Dealing with Bullying
When someone repeatedly says or does mean or hurtful things to another person who has a hard time defending himself or herself..
Warning Signs Your Child Might Be a Target of Bullying:
- Unexplainable injuries.
- Lost or destroyed possessions.
- Frequent physical complaints (headaches, stomach aches, etc.).
- Changes in eating habits like suddenly skipping meals binge eating, or coming home hungry because he skipped lunch.
- Difficulty sleeping or frequent nightmares.
- Declining grades, loss of interest in school, not wanting to go to school.
- Sudden loss of friends or avoidance of social situations.
- Feeling hopeless or having low self-esteem.
- Self-destructive behaviors like running away or talking about harming himself.
Tips and Strategies for Parents:
- If you suspect your child is being bullied, do not ignore the problem. Talk to your child and ask if something is bothering them and encourage them to talk about it.
- If your child tells you they are being bullied, make sure they know you are concerned about them and that all kids deserve respectful treatment.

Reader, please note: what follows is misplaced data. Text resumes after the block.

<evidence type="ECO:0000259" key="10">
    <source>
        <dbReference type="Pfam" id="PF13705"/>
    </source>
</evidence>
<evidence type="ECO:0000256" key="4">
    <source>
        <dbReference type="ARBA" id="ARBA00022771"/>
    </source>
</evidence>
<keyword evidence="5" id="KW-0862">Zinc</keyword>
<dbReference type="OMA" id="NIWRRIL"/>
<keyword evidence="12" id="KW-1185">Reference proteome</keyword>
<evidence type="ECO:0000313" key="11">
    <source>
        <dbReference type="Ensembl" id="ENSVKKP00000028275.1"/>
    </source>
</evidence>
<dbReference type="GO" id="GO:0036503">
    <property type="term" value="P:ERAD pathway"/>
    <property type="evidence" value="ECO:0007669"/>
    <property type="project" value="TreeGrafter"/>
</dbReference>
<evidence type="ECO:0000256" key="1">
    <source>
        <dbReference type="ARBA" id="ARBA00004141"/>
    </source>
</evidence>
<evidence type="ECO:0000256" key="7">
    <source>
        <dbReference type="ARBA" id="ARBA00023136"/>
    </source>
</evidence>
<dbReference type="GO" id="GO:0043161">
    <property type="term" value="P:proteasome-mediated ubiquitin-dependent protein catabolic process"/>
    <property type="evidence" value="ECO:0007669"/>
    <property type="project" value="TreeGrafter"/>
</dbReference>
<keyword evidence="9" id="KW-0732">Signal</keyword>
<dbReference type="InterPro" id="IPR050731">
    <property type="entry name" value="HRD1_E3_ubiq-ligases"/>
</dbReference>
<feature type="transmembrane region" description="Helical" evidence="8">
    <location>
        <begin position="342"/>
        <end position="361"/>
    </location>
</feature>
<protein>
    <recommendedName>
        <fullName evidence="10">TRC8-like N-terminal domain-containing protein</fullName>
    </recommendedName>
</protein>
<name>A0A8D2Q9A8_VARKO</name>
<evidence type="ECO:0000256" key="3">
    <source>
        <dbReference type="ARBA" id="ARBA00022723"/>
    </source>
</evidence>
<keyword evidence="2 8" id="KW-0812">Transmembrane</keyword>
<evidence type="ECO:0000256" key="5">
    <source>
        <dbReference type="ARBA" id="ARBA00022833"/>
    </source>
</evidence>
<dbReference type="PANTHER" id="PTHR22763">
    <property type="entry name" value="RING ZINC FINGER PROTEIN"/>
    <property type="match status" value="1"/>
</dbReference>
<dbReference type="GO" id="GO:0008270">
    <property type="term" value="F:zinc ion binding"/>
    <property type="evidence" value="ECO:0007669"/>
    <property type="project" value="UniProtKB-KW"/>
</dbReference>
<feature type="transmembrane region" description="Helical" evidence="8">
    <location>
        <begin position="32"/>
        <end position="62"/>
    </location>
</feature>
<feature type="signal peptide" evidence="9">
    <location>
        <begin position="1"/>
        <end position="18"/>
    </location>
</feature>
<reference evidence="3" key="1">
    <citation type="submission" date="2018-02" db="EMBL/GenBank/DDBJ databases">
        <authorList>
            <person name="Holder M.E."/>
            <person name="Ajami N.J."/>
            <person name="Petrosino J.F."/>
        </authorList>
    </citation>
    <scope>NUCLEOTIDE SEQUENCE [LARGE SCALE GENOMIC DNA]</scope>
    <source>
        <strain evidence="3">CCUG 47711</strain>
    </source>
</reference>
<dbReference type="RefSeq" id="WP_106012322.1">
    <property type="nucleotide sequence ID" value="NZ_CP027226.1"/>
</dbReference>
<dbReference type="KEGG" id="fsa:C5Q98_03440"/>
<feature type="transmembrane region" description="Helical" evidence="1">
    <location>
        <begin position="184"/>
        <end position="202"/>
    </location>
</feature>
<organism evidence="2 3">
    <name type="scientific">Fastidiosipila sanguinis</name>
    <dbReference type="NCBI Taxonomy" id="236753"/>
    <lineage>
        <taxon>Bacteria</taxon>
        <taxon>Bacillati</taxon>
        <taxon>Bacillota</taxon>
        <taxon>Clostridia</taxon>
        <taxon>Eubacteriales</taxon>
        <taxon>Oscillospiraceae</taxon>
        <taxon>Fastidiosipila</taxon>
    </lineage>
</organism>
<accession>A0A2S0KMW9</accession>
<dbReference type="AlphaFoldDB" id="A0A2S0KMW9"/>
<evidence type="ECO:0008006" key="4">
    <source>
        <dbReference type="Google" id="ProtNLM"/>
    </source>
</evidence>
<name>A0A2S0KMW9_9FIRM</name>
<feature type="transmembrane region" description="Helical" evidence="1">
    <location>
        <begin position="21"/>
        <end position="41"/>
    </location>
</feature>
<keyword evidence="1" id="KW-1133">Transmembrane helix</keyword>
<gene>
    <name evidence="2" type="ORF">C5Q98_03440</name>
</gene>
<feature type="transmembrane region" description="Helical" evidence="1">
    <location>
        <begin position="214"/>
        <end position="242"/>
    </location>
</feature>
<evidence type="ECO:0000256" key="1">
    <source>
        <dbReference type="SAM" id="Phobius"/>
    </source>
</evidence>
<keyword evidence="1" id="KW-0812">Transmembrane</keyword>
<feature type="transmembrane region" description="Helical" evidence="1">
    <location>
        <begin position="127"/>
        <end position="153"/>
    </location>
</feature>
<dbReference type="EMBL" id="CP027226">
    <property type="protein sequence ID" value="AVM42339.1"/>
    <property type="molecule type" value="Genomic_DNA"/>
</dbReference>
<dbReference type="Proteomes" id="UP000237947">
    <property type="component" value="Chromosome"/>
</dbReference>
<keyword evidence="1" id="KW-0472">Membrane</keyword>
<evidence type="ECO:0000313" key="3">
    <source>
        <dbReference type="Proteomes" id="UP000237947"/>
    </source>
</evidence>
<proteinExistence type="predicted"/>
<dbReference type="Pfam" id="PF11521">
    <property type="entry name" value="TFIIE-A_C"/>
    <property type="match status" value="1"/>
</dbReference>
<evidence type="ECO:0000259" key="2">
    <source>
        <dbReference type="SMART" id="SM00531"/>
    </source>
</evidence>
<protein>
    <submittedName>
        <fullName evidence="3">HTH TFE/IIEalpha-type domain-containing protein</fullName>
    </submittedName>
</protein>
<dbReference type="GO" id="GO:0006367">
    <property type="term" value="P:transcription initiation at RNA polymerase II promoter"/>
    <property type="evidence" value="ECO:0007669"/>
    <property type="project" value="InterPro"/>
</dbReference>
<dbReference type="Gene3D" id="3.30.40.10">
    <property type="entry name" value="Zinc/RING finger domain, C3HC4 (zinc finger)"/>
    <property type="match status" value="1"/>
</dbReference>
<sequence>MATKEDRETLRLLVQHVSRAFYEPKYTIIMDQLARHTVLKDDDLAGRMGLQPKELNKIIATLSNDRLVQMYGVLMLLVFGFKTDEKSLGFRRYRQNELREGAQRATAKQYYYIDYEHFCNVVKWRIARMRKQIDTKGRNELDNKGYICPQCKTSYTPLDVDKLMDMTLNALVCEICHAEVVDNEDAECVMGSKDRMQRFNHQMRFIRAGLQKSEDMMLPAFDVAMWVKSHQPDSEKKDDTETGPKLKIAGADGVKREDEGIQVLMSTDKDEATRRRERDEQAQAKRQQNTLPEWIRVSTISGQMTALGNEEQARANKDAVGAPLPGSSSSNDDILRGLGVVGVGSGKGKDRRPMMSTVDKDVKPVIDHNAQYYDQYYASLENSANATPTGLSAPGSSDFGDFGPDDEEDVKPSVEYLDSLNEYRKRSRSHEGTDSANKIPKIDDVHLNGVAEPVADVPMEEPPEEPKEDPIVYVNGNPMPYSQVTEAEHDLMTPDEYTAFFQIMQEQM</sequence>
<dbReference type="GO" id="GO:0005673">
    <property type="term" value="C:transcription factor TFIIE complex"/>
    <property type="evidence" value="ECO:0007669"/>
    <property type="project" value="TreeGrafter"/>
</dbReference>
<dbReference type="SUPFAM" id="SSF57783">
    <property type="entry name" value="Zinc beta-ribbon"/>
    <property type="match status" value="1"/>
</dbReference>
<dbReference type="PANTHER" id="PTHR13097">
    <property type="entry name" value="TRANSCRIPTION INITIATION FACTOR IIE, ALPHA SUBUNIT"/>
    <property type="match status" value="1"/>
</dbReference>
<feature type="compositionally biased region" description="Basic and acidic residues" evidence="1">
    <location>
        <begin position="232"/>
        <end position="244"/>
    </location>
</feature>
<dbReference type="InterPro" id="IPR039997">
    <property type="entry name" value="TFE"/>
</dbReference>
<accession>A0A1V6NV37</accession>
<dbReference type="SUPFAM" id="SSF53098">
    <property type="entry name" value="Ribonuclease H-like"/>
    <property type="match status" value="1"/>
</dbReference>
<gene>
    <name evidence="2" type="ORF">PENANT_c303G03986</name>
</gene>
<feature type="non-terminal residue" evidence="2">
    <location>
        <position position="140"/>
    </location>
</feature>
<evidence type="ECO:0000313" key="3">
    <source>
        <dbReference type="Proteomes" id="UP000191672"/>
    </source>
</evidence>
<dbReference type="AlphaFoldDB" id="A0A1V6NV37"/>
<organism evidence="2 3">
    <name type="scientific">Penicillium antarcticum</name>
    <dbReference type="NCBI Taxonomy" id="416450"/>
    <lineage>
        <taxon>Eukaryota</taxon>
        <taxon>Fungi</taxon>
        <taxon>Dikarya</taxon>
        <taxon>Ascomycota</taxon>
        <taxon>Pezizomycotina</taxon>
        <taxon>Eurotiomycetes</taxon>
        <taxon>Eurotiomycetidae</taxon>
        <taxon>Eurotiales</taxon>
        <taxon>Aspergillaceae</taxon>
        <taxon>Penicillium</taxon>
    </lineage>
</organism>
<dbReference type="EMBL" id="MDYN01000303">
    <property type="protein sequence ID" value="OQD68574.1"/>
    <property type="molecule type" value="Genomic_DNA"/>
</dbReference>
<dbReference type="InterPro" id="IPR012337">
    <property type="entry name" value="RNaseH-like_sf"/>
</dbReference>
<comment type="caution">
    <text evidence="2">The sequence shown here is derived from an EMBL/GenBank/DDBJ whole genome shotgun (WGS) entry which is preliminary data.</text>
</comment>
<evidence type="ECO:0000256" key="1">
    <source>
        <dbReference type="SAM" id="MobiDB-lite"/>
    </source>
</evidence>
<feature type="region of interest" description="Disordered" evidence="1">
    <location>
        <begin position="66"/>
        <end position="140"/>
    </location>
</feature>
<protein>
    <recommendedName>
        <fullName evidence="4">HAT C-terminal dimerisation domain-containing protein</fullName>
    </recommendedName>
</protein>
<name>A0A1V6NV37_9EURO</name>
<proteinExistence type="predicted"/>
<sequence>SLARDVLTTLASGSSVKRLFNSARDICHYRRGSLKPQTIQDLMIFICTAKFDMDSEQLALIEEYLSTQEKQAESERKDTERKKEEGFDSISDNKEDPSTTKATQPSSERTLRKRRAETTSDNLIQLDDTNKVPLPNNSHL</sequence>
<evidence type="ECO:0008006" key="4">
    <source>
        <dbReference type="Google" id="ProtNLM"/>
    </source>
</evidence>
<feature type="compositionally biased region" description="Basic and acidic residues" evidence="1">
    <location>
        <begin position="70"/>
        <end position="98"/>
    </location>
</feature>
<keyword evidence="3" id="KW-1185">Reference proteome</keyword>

- If your child is either a target or a bully during school hours, it is appropriate to call the school and work cooperatively with the building administration to address the problem.
- Encourage your child to learn and practice assertiveness and good decision making skills. The more assertiveness and independent decision making skills they develop, the more self-confident and strong they will be.
- Spend time with your child, encouraging them to develop new interests or strengthen existing skills. This will help to boost self-esteem.
- Help your child to develop new friendships and strengthen existing positive friendships. A strong social support system can serve as a buffer to bullying.
- If your child appears depressed or self-hurtful, contact a local mental health professional.
- If the bullying continues or worsens, you may need to seek an attorney or contact local law enforcement officials.